It may take a Supreme Court decision to decide where Gavin Grimm may relieve himself.
Grimm, a transgender teen in the Gloucester County, Virginia, school system, sued for the right to use the boys' restrooms. The school board resisted, implementing a policy that students must use either unisex bathrooms or bathrooms that match their "biological sex."
In a May letter, the Obama administration advised educators that it believes Title IX of the Education Amendments of 1972 requires public schools, when offering sex-segregated facilities, to accommodate students' gender expression. But several states are resisting this interpretation.
Two court actions in August have put the administration's efforts on hold. The state of Texas convinced a federal judge to issue a nationwide injunction against the guidance letter. The judge did not rule on whether the interpretation was correct, stating instead that the administration hadn't followed the proper procedures for creating these rules. But even before the ruling in Texas, the Supreme Court granted a temporary injunction to suspend a federal court ruling in Grimm's favor. That isn't a judgment about the policy, either—just a block put in place while the justices decide whether they'll take up the matter.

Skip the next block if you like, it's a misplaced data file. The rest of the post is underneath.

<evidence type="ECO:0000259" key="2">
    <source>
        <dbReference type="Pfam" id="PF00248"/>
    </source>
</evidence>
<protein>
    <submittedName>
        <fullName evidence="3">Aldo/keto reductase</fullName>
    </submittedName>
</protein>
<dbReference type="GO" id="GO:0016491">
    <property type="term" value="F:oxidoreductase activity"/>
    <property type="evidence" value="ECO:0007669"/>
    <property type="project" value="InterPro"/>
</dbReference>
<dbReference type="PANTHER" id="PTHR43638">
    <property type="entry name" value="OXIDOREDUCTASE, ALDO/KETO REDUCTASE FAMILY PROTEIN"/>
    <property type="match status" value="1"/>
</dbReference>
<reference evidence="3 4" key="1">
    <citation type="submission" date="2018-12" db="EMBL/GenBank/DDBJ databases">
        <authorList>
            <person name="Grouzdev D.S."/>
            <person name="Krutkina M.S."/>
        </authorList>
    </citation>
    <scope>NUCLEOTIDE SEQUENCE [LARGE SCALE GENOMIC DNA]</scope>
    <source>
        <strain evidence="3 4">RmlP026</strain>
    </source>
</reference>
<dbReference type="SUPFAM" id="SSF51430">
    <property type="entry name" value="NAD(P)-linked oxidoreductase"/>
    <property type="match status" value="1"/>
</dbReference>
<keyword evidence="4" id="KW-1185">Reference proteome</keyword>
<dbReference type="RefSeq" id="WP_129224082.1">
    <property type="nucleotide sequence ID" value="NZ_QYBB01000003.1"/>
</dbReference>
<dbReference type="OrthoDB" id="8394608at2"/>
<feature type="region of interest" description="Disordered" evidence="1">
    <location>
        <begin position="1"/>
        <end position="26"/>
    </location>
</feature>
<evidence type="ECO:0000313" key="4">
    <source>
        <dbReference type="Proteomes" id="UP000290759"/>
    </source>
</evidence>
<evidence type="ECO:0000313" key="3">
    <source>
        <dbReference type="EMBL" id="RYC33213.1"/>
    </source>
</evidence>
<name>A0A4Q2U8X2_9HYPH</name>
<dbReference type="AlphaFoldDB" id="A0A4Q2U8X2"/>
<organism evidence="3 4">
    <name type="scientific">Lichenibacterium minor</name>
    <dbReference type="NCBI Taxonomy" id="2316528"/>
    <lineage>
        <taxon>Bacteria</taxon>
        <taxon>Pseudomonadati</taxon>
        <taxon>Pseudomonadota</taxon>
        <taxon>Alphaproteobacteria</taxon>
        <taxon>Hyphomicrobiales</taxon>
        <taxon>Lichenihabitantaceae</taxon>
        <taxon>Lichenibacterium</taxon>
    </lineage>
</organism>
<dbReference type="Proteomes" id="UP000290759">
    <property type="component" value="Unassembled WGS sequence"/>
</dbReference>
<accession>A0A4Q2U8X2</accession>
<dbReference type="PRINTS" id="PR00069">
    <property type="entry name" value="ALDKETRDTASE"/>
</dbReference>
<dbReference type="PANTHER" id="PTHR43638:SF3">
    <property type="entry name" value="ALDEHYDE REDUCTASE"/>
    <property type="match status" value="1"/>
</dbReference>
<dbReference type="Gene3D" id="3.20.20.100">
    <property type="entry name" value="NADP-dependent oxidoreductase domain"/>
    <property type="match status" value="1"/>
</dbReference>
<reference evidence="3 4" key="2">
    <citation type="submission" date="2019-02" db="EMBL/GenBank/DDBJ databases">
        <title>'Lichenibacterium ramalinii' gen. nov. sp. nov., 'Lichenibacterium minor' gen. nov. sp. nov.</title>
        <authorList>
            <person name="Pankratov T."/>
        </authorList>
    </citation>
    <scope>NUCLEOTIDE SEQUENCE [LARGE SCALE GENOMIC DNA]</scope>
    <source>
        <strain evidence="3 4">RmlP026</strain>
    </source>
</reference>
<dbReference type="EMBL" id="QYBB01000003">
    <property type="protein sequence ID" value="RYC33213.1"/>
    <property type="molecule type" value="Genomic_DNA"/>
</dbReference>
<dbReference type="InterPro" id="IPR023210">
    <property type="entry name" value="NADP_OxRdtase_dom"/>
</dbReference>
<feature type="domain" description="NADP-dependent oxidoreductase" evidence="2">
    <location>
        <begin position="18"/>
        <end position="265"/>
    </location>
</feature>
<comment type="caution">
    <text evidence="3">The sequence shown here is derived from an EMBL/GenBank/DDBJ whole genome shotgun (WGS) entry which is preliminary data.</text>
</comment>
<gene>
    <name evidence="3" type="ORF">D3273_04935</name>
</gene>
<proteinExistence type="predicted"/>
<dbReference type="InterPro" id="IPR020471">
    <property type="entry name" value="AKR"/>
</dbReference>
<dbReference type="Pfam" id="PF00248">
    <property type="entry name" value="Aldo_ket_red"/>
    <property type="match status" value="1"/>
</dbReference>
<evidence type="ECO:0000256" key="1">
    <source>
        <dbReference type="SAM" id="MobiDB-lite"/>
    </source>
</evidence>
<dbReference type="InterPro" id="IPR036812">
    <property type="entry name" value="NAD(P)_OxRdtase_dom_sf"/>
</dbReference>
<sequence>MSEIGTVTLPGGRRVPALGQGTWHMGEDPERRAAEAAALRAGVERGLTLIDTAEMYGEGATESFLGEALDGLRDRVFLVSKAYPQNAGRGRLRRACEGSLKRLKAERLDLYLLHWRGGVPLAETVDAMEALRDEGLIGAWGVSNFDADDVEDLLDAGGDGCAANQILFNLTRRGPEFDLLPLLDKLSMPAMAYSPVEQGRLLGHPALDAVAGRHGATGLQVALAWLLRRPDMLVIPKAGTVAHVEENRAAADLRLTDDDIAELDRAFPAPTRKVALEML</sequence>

This article originally appeared in print under the headline "Bathroom Foofaraw".